Gossip: Identifying Central Individuals in a Social Network
Can we identify the members of a community who are best- placed to diffuse information simply by asking a random sample of individuals? We show that boundedly-rational individuals can, simply by tracking sources of gossip, identify those who are most central in a network according to "diffusion centrality," which nests other standard centrality measures. Testing this prediction with data from 35 Indian villages, we find that respondents accurately nominate those who are diffusion central (not just those with many friends). Moreover, these nominees are more central in the network than traditional village leaders and geographically central individuals.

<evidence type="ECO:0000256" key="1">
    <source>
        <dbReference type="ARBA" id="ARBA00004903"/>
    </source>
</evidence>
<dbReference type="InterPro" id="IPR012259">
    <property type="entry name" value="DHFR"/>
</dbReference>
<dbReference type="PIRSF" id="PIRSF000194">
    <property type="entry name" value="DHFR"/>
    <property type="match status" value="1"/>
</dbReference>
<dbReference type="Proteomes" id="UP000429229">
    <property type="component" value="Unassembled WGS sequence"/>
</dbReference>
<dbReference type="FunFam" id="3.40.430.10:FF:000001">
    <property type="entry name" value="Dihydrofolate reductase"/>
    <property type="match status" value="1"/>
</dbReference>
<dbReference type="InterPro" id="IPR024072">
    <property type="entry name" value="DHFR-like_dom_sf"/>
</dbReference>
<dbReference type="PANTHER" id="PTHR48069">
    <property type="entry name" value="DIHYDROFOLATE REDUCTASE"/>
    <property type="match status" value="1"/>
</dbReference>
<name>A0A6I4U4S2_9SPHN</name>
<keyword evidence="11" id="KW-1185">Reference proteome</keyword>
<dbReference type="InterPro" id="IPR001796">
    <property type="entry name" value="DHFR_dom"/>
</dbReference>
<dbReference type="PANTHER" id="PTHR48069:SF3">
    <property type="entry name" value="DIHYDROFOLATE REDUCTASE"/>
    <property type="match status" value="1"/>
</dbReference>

Ben Golub, Michael Dickstein and participants at various seminars/conferences provided helpful comments. Financial support from the NSF under grants SES-1156182 and SES-1155302, from the AFOSR and DARPA under grant FA9550-12-1-0411, and from ARO MURI under award No. W911NF-12-1-0509 is gratefully acknowledged. We thank Francisco Munoz for excellent research assistance. We are grateful to CMF at IFMR, Tanay Balantrapu, Gowri Nagraj, and Manaswini Rao. The views expressed herein are those of the authors and do not necessarily reflect the views of the National Bureau of Economic Research.